The 1953 fantasy is an oddball A-bomb about a kid who falls asleep and dreams he’s trapped in a school run by his piano teacher. The 5000 fingers refers to the 500 students held captive there, practicing for a concert on a 5000-key piano.

Seeing it for the first time since childhood, in 1995 at the New Beverly Theater in Hollywood, was an eye-opener.

Most of the adults in the audience gasped, like me, at the gay culture undercurrent - hell, overcurrent. Not homosexual activity, of course, but brash swishiness; a steel-helmeted grease-bodied elevator operator, men in fur bikinis in the bad-instrument (anything other than a piano) dungeon, and Hans Conreid’s finale, “Dress Me,” where he swishes and prances like Paul Lynde.

Would it have been wrong for Hoberman to point it out? Or didn’t he see it.

The homosexual angle was hammered, not hummed.

This very expensive and beautiful oddity, based on a Dr. Seuss story, was a boxoffice failure.

Stickin’ to it

For twenty-plus years I marveled at the Fiat garage on Cahuenga in Hollywood, how it stayed in business.

Then they started selling Fiats again. You wait, it will come ...

In my head

In the ‘50s you sometimes got advertising records in magazines, cardboard squares coated with grooved plastic.

I remember Louis Armstrong for some electric shaver. Bing Crosby, too.

But the one that still plays in my head went to the tune of ‘The Old Grey Mare’ -

"My old style girdle ain’t what it used to be -
It sags and it punctures me! "

I had no idea what a girdle was, but I liked the way the woman whooped “It PUNCTURES me!”

I’ll open fire

the next time I hear “There’s no waiting in the self checkout line.”

TV

* Most holidays some station runs “Columbo” throughout the day. Funny, they run at 90 minutes. The weekday ones on XXX run two hours. (The added content is more commercials.)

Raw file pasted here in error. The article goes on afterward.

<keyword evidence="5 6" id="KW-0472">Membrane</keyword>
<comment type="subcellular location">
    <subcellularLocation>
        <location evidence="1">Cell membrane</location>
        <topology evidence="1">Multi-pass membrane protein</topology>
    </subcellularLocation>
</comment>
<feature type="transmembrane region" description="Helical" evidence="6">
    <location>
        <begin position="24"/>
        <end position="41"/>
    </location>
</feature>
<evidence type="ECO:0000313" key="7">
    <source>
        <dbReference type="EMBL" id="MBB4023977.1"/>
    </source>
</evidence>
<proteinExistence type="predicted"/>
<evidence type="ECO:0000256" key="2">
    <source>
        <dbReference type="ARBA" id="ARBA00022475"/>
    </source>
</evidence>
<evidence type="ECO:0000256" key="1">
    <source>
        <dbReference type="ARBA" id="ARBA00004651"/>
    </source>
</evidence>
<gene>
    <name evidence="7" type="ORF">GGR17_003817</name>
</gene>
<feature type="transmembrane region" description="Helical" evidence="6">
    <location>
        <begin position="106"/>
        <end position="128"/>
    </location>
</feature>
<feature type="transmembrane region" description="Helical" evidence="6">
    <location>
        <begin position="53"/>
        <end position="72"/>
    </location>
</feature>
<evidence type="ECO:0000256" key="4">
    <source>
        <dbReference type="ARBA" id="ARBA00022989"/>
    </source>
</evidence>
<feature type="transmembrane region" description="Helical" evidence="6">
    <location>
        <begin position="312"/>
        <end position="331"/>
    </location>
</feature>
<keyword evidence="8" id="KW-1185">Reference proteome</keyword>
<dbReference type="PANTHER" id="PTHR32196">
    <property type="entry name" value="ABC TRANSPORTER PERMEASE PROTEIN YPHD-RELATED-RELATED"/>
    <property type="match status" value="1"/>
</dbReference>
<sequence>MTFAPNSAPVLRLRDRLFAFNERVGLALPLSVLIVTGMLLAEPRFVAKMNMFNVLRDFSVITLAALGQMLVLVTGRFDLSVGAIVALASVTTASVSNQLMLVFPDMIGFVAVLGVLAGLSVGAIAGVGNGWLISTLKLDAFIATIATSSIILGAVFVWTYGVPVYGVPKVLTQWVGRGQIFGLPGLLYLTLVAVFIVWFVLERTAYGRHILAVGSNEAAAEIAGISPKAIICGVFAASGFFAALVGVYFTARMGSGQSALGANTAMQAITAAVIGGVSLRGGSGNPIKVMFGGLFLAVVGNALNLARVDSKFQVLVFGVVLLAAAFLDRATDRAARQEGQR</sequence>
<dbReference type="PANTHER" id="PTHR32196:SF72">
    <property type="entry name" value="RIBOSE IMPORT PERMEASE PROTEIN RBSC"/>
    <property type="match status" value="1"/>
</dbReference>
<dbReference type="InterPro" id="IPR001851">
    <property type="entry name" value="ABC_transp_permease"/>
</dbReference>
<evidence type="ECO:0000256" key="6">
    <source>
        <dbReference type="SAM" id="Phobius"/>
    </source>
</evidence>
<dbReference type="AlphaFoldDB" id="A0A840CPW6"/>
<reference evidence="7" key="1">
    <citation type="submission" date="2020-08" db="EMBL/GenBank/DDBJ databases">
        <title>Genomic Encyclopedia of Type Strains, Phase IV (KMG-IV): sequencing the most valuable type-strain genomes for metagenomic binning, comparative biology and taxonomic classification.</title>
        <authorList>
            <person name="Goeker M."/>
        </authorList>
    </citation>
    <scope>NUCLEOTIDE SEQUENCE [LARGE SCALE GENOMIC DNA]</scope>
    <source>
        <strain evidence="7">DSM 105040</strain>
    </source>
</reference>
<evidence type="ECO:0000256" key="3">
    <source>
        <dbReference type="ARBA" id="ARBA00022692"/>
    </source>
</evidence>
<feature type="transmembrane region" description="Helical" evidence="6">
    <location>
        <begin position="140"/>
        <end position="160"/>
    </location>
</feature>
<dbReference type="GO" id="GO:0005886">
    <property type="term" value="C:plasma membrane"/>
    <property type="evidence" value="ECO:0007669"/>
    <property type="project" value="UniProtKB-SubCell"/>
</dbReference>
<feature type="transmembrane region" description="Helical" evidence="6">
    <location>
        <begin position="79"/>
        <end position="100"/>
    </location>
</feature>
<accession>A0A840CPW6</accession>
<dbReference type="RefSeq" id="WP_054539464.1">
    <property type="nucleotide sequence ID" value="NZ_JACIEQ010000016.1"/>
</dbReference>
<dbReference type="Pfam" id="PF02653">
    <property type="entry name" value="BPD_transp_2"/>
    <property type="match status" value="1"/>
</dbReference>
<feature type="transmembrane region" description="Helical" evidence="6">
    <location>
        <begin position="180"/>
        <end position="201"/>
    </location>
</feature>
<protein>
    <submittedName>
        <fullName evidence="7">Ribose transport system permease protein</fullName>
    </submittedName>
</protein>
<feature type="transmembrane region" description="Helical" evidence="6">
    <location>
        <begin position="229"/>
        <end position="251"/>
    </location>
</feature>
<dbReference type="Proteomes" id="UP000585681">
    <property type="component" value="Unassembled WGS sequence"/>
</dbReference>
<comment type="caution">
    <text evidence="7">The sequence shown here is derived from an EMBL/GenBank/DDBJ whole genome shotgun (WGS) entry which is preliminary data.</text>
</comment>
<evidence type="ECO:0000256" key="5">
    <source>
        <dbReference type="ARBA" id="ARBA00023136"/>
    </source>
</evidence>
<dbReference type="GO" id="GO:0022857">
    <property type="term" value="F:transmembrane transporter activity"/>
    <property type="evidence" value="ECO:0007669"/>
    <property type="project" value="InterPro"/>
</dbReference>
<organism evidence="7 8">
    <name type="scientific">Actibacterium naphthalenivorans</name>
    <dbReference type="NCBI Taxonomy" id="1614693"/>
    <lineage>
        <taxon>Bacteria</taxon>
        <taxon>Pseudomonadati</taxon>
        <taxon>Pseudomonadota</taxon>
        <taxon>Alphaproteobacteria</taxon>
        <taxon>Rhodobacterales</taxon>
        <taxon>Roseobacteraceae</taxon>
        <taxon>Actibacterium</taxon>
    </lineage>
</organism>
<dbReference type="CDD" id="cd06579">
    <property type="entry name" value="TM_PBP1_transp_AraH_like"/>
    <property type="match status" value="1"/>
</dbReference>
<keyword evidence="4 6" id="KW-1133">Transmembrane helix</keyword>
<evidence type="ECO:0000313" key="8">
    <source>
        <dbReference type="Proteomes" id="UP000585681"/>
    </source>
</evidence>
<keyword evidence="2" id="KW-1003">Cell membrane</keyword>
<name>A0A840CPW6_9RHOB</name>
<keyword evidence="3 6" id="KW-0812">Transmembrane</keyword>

“Columbo” had a good run throughout the 1970s, then he quit. His return in the late-’80s, marking his surrender to market forces, lost that lovin' feelin'. The bloom was off the cigar.

TV - a long look

I looked over some dollar DVDs of 50’s tv shows.

* Mr. & Mrs North - not so good. Did not finish viewing.

* Burns & Allen. Early episodes. They live in the desert-like setting, possibly a trailer park. A reference to President Truman.

* Milton Berle. Breathtaking. Live one-hour show, a brisk fascinating race.

* Red Skelton. Reckless pace with ad libs.

---- Skit with ‘artist’ John Carradine and Franklyn Pangborn. Sexy model says “Do me” and white paint squirts from tube Red holds at waist.

---- Mickey Rooney as lawyer defends Freddy the Freeloader for sleeping in the library. Sadly prophetic.

---- An episode must be 1958 or 1959. He says that his cheap seat was so high up (at a Dodger game at the Coliseum) he had to duck every time Sputnik passed.

Driving in L.A.

Some things ya gotta know, lest you get confused.

1. When turning into the left turn lane, do not be decisive, lest your outside status shows. You drift over, so half your car sticks in the go-ahead lane. We're in no hurry.

2. When turning right, same thing, with brio. You don't move toward the right-turn lane, you straddle the go-ahead and the curb lane, so forward traffic is stopped, often for an entire light. Everyone knows you cannot turn right from only one lane. It's impossible.